Meet Chow Chow and her "New Ureter"

Chow Chow is a 7 year old Miniature Schnauzer who came to VSH for treatment of a recurrent ureteral obstruction, or blockage between the kidney and the bladder.

When the VSH Internal Medicine team met Chow Chow, her ureter was blocked by urinary stones as well as a migrated stent. The stent had previously been placed to help urine pass from the kidney to bladder. Unfortunately, one of the complications of ureteral stents is migration (the stent becoming dislodged and moving within the urinary tract). After stents migrate they are no longer functional and must be removed or replaced.

Meet Chow Chow and her "New Ureter"

The IM team discussed all the options with the owners. The options for treatment of an obstructed ureter include removing the kidney, ureterotomy (opening the ureter and removing the obstruction), stents, and a subcutaneous ureteral bypass (SUB) device. We do not advocate taking the kidney out for obstructions, and ureterotomies are associated with high complication rates (leaking, stricture/scar formation, and re-formation of stones). Stents are a good option in dogs, and in female dogs they can be placed endoscopically, without surgery. The downside to stents is that they can have complications like migration, re-obstruction, hematuria, chronic infection, stone formation on the stent, and dysuria (abnormal urinations).

Sub-cutaneous ureteral Bypass (SUB) devices are artificial ureters. A catheter is placed in the kidney and another catheter is placed in the bladder; we leave the ureter alone. The two catheters are connected to a port under the skin. This device allows urine to pass from the kidney to bladder. These devices require long term management including flushing the system every 3 to 6 months to decrease the chance of stone formation. They can be flushed without anesthesia through the skin using a specialized needle. Unlike stents, the SUB device will not migrate, however there are a low number of other complications including chronic infection, hematuria and, without monitoring, stone formation within the device.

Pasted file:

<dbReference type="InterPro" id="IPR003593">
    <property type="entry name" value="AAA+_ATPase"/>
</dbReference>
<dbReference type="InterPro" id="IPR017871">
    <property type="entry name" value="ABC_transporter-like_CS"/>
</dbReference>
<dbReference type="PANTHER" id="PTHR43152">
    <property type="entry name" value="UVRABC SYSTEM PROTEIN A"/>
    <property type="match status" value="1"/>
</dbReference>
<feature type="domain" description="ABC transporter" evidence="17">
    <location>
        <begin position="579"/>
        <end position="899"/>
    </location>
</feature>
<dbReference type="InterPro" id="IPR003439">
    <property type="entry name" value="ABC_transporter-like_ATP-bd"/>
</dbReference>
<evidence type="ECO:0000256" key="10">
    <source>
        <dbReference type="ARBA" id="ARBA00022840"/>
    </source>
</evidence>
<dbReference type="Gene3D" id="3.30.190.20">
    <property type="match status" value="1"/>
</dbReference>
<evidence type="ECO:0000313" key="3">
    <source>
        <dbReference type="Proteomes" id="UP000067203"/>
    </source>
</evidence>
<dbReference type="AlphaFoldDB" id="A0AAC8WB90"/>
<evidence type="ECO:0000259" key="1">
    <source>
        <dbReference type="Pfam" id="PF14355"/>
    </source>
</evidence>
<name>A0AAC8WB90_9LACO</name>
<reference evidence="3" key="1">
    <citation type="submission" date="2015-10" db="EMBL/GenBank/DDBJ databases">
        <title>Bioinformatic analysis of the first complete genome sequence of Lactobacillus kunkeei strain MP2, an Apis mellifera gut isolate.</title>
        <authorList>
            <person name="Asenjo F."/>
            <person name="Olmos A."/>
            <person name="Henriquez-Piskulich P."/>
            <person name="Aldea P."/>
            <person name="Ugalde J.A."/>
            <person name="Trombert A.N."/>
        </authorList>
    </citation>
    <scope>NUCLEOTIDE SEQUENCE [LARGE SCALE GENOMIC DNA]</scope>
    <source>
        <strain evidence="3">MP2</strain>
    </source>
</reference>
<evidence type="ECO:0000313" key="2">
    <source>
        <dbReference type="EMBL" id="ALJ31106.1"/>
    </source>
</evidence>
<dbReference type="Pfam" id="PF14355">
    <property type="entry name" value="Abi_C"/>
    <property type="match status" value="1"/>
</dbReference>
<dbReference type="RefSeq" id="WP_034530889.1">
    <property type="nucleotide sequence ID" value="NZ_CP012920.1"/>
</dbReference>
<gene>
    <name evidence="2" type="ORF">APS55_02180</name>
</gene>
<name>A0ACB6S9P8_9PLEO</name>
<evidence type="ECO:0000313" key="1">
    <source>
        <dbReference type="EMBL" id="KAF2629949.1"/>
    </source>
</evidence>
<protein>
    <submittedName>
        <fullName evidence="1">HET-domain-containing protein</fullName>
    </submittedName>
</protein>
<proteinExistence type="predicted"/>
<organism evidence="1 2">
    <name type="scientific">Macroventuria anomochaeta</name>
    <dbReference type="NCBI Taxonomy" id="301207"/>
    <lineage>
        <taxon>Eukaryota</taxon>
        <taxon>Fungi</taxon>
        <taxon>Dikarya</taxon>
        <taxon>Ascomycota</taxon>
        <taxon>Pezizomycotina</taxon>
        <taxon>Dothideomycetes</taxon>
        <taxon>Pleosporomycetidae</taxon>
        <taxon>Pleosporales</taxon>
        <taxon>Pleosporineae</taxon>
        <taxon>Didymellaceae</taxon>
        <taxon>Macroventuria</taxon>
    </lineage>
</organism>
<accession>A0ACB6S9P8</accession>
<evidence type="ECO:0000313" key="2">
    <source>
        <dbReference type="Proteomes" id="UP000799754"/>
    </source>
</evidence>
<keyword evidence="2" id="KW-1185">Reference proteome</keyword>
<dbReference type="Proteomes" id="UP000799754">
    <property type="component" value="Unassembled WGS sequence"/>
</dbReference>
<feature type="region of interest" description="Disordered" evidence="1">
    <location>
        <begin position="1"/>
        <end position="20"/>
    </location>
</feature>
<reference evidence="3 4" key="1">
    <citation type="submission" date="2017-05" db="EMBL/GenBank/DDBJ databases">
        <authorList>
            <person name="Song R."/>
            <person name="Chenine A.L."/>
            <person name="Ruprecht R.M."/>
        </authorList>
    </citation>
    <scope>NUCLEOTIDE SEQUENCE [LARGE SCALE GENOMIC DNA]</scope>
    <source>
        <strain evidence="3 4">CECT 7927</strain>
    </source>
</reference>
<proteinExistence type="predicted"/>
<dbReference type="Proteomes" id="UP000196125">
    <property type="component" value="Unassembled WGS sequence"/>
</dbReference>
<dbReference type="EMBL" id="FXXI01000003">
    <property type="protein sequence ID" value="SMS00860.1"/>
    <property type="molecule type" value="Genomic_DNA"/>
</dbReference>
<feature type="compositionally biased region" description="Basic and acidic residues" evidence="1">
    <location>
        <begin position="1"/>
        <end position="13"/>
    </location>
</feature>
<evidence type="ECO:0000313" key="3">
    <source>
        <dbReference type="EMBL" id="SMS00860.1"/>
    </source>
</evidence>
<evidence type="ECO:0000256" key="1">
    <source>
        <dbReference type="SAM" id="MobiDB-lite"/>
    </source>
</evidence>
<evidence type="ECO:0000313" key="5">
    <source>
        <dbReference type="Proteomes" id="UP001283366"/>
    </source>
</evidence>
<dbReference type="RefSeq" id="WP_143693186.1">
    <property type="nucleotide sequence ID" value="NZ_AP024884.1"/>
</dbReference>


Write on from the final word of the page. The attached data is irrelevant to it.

Due to the complications with the previous stent placement, Chow Chow's owners were reluctant to have another stent placed. Luckily for Chow Chow, Dr. Josh is one of very few specialists worldwide to have completed prestigious post-residency training in interventional procedures like SUB placement. A SUB device was placed, and Chow Chow did well in surgery, where the previously placed stent was removed. She was discharged 2 days later with no more evidence of ureteral obstruction.

X-ray showing Chow Chow's migrated ureteral stent

X-ray showing Chow Chow's migrated ureteral stent

Post-operative X-ray of Chow Chow's new SUB device

Post-operative X-ray of Chow Chow's new SUB device

Dr. Josh Steinhaus

Dr. Josh Steinhaus


Dr. Josh Steinhaus is an American and European board-certified Small Animal Internal Medicine practitioner. He is the only board-certified specialist in Asia to complete a fellowship in Interventional Radiology and Endoscopy following his four years of internship and residency training at the Animal Medical Center (New York, NY). During his time at the Animal Medical Center he was trained by two of the founding veterinarians of Interventional Techniques. In addition to this training he has also pursued further training through the University of California –Davis in Urology (Kidney disease) and Hemodialysis.

Sign Up for News



Veterinary Specialty Hospital of Hong Kong
1/F Lucky Centre,
165-171 Wan Chai Road,
Wan Chai, Hong Kong.


EMERGENCY TEL: +852 2408 2588

Getting There

Below are some of the bus routes that have stops close by to VSH:

  • New World Bus:  15, 23, 66, 101
  • City Bus:  1, 5X, 6, 10, 75, 101, 111, 115, 182, 789

MTR : VSH is just 5 minutes walk from WAN CHAI MTR EXIT A3. When you walk out of exit A3, cross the pedestrian crossing then turn left. Walk along Johnston Road until you reach Wan Chai Road. Continue along Wan Chai Road until you reach Lucky Centre. We are right next to it.